A federal judge Wednesday ordered the Social Security Administration to pay benefits to the surviving partners of same-sex couples who had been denied the opportunity to marry sooner due to state marriage bans.
As Slate’s Mark Joseph Stern notes, the ruling reversed “one of the last remaining vestiges of federal discrimination against same-sex couples.”
The case centered around Michael Ely and James A. Taylor, a committed Arizona couple of 43 years who wed shortly after the Supreme Court struck down same-sex marriage bans nationwide in June 2014. Six months later, Taylor died of cancer. But when Ely applied for federal survivor benefits, he was denied because federal law requires couples be married for at least nine months in order to qualify. The fact that the couple had been illegally banned from marrying sooner was deemed immaterial.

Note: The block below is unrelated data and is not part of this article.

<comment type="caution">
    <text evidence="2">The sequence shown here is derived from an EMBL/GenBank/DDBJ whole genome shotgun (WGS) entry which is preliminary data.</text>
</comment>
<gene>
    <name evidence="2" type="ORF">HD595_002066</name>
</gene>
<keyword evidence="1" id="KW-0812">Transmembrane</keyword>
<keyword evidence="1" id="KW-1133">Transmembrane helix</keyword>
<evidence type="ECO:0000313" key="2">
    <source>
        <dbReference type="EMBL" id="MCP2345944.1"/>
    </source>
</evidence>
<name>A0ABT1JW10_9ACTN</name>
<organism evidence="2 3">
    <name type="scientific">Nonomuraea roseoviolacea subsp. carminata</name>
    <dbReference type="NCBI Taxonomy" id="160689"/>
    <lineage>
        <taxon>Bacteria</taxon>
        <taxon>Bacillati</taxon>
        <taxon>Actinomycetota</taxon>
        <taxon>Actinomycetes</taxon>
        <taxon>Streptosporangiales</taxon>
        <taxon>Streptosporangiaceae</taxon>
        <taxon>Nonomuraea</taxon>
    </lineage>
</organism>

The case was brought in 2019 by the LGBTQ advocacy group Lambda Legal as a class action suit, arguing that the Social Security Administration “cannot rely upon unconstitutional state laws that have since been overturned to justify discriminating against same-sex surviving spouses today.”
U.S. Magistrate Judge Bruce Macdonald agreed with that reasoning, writing that “reliance on an unconstitutional law” perpetuated an “unconstitutional infringement on Mr. Ely and Mr. Taylor’s fundamental right to marriage.”
Lambda Legal counsel Peter Renn called the ruling a “tremendous victory” for surviving same-sex spouses nationwide. “No one should be penalized for being the victim of discrimination. The denial of access to these critical benefits can have dire consequences, with some of our class members experiencing homelessness,” Renn said.